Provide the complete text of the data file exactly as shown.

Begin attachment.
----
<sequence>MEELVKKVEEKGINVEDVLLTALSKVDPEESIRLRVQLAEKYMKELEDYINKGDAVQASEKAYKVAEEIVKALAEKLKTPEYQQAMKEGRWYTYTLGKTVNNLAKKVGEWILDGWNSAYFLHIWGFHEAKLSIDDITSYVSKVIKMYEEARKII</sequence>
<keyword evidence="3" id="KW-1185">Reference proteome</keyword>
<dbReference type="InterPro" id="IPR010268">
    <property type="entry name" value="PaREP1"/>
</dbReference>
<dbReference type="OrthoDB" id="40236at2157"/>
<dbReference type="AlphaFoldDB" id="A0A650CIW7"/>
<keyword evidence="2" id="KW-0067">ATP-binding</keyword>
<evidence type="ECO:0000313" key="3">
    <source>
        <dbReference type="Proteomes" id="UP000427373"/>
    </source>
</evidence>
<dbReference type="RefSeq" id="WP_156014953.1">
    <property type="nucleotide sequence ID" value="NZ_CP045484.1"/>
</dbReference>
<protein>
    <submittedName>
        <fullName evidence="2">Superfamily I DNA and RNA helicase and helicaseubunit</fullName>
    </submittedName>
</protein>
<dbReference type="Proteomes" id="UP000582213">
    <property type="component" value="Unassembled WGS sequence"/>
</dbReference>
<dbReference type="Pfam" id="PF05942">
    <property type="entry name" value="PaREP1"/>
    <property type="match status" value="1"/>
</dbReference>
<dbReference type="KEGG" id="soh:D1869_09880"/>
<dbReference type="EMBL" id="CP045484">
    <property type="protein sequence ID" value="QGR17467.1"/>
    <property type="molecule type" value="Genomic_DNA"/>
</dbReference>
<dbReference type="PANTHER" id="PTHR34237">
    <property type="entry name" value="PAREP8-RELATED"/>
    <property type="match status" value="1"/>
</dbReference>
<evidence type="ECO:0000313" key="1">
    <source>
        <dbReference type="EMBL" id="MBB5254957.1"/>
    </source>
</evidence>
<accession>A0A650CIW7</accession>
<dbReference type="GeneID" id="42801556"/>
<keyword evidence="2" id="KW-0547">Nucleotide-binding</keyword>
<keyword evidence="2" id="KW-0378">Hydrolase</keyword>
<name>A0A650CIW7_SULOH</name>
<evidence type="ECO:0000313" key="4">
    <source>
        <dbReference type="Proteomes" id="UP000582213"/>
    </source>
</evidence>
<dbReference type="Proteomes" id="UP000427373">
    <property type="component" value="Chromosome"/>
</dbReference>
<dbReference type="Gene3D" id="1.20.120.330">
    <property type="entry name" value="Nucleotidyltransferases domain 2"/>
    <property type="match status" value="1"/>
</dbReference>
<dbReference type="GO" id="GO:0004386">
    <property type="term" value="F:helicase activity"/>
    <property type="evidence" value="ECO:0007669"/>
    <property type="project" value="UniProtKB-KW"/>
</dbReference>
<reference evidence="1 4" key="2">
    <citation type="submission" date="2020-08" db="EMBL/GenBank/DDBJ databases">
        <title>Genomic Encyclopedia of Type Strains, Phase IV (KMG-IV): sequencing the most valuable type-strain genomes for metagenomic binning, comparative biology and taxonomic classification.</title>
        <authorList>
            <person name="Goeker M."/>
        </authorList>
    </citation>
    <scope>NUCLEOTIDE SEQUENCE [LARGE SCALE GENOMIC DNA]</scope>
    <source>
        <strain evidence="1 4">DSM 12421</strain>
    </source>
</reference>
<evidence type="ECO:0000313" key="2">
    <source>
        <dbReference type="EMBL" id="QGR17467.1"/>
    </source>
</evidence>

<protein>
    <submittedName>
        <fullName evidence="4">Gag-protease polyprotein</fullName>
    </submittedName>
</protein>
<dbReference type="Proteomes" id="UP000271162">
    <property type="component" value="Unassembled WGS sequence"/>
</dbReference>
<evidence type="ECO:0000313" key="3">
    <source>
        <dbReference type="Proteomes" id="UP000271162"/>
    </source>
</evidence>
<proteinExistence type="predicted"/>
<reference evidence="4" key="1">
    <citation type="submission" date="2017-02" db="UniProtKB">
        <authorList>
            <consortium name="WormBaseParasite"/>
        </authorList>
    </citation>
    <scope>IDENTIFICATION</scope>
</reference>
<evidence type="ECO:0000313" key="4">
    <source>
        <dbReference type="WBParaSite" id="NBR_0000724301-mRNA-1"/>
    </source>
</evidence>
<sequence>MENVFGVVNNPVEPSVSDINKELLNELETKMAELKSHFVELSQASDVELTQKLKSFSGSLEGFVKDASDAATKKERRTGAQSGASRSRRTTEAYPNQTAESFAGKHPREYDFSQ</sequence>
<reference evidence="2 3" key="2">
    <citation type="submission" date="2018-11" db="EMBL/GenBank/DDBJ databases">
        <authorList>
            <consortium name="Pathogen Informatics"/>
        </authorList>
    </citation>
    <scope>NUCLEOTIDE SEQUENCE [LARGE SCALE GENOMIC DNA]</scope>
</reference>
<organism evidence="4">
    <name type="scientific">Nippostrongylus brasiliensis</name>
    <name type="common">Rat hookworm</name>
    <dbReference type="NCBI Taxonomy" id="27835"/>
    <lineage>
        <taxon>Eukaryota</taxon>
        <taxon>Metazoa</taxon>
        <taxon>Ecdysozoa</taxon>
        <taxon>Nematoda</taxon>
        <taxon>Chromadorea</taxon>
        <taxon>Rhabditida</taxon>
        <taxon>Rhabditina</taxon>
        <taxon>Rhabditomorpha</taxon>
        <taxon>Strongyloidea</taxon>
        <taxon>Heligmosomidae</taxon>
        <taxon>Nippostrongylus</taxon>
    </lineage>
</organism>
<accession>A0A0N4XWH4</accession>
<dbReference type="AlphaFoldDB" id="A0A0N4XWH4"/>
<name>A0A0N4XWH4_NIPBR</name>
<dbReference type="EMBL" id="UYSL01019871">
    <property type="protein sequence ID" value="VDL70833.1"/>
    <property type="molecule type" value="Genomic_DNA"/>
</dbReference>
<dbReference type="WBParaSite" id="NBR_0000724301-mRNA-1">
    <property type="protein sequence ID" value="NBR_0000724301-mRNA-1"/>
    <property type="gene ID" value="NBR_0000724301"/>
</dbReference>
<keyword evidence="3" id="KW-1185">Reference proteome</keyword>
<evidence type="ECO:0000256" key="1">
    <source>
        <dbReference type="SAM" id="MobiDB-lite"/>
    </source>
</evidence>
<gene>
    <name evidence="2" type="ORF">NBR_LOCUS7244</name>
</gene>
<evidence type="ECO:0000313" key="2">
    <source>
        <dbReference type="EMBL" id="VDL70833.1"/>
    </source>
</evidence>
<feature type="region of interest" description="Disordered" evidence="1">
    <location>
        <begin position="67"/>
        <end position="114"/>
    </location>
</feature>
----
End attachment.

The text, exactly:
<sequence>MEELVKKVEEKGINVEDVLLTALSKVDPEESIRLRVQLAEKYMKELEDYINKGDAVQASEKAYKVAEEIVKALAEKLKTPEYQQAMKEGRWYTYTLGKTVNNLAKKVGEWILDGWNSAYFLHIWGFHEAKLSIDDITSYVSKVIKMYEEARKII</sequence>
<keyword evidence="3" id="KW-1185">Reference proteome</keyword>
<dbReference type="InterPro" id="IPR010268">
    <property type="entry name" value="PaREP1"/>
</dbReference>
<dbReference type="OrthoDB" id="40236at2157"/>
<dbReference type="AlphaFoldDB" id="A0A650CIW7"/>
<keyword evidence="2" id="KW-0067">ATP-binding</keyword>
<evidence type="ECO:0000313" key="3">
    <source>
        <dbReference type="Proteomes" id="UP000427373"/>
    </source>
</evidence>
<dbReference type="RefSeq" id="WP_156014953.1">
    <property type="nucleotide sequence ID" value="NZ_CP045484.1"/>
</dbReference>
<protein>
    <submittedName>
        <fullName evidence="2">Superfamily I DNA and RNA helicase and helicaseubunit</fullName>
    </submittedName>
</protein>
<dbReference type="Proteomes" id="UP000582213">
    <property type="component" value="Unassembled WGS sequence"/>
</dbReference>
<dbReference type="Pfam" id="PF05942">
    <property type="entry name" value="PaREP1"/>
    <property type="match status" value="1"/>
</dbReference>
<dbReference type="KEGG" id="soh:D1869_09880"/>
<dbReference type="EMBL" id="CP045484">
    <property type="protein sequence ID" value="QGR17467.1"/>
    <property type="molecule type" value="Genomic_DNA"/>
</dbReference>
<dbReference type="PANTHER" id="PTHR34237">
    <property type="entry name" value="PAREP8-RELATED"/>
    <property type="match status" value="1"/>
</dbReference>
<evidence type="ECO:0000313" key="1">
    <source>
        <dbReference type="EMBL" id="MBB5254957.1"/>
    </source>
</evidence>
<accession>A0A650CIW7</accession>
<dbReference type="GeneID" id="42801556"/>
<keyword evidence="2" id="KW-0547">Nucleotide-binding</keyword>
<keyword evidence="2" id="KW-0378">Hydrolase</keyword>
<name>A0A650CIW7_SULOH</name>
<evidence type="ECO:0000313" key="4">
    <source>
        <dbReference type="Proteomes" id="UP000582213"/>
    </source>
</evidence>
<dbReference type="Proteomes" id="UP000427373">
    <property type="component" value="Chromosome"/>
</dbReference>
<dbReference type="Gene3D" id="1.20.120.330">
    <property type="entry name" value="Nucleotidyltransferases domain 2"/>
    <property type="match status" value="1"/>
</dbReference>
<dbReference type="GO" id="GO:0004386">
    <property type="term" value="F:helicase activity"/>
    <property type="evidence" value="ECO:0007669"/>
    <property type="project" value="UniProtKB-KW"/>
</dbReference>
<reference evidence="1 4" key="2">
    <citation type="submission" date="2020-08" db="EMBL/GenBank/DDBJ databases">
        <title>Genomic Encyclopedia of Type Strains, Phase IV (KMG-IV): sequencing the most valuable type-strain genomes for metagenomic binning, comparative biology and taxonomic classification.</title>
        <authorList>
            <person name="Goeker M."/>
        </authorList>
    </citation>
    <scope>NUCLEOTIDE SEQUENCE [LARGE SCALE GENOMIC DNA]</scope>
    <source>
        <strain evidence="1 4">DSM 12421</strain>
    </source>
</reference>
<evidence type="ECO:0000313" key="2">
    <source>
        <dbReference type="EMBL" id="QGR17467.1"/>
    </source>
</evidence>

<protein>
    <submittedName>
        <fullName evidence="4">Gag-protease polyprotein</fullName>
    </submittedName>
</protein>
<dbReference type="Proteomes" id="UP000271162">
    <property type="component" value="Unassembled WGS sequence"/>
</dbReference>
<evidence type="ECO:0000313" key="3">
    <source>
        <dbReference type="Proteomes" id="UP000271162"/>
    </source>
</evidence>
<proteinExistence type="predicted"/>
<reference evidence="4" key="1">
    <citation type="submission" date="2017-02" db="UniProtKB">
        <authorList>
            <consortium name="WormBaseParasite"/>
        </authorList>
    </citation>
    <scope>IDENTIFICATION</scope>
</reference>
<evidence type="ECO:0000313" key="4">
    <source>
        <dbReference type="WBParaSite" id="NBR_0000724301-mRNA-1"/>
    </source>
</evidence>
<sequence>MENVFGVVNNPVEPSVSDINKELLNELETKMAELKSHFVELSQASDVELTQKLKSFSGSLEGFVKDASDAATKKERRTGAQSGASRSRRTTEAYPNQTAESFAGKHPREYDFSQ</sequence>
<reference evidence="2 3" key="2">
    <citation type="submission" date="2018-11" db="EMBL/GenBank/DDBJ databases">
        <authorList>
            <consortium name="Pathogen Informatics"/>
        </authorList>
    </citation>
    <scope>NUCLEOTIDE SEQUENCE [LARGE SCALE GENOMIC DNA]</scope>
</reference>
<organism evidence="4">
    <name type="scientific">Nippostrongylus brasiliensis</name>
    <name type="common">Rat hookworm</name>
    <dbReference type="NCBI Taxonomy" id="27835"/>
    <lineage>
        <taxon>Eukaryota</taxon>
        <taxon>Metazoa</taxon>
        <taxon>Ecdysozoa</taxon>
        <taxon>Nematoda</taxon>
        <taxon>Chromadorea</taxon>
        <taxon>Rhabditida</taxon>
        <taxon>Rhabditina</taxon>
        <taxon>Rhabditomorpha</taxon>
        <taxon>Strongyloidea</taxon>
        <taxon>Heligmosomidae</taxon>
        <taxon>Nippostrongylus</taxon>
    </lineage>
</organism>
<accession>A0A0N4XWH4</accession>
<dbReference type="AlphaFoldDB" id="A0A0N4XWH4"/>
<name>A0A0N4XWH4_NIPBR</name>
<dbReference type="EMBL" id="UYSL01019871">
    <property type="protein sequence ID" value="VDL70833.1"/>
    <property type="molecule type" value="Genomic_DNA"/>
</dbReference>
<dbReference type="WBParaSite" id="NBR_0000724301-mRNA-1">
    <property type="protein sequence ID" value="NBR_0000724301-mRNA-1"/>
    <property type="gene ID" value="NBR_0000724301"/>
</dbReference>
<keyword evidence="3" id="KW-1185">Reference proteome</keyword>
<evidence type="ECO:0000256" key="1">
    <source>
        <dbReference type="SAM" id="MobiDB-lite"/>
    </source>
</evidence>
<gene>
    <name evidence="2" type="ORF">NBR_LOCUS7244</name>
</gene>
<evidence type="ECO:0000313" key="2">
    <source>
        <dbReference type="EMBL" id="VDL70833.1"/>
    </source>
</evidence>
<feature type="region of interest" description="Disordered" evidence="1">
    <location>
        <begin position="67"/>
        <end position="114"/>
    </location>
</feature>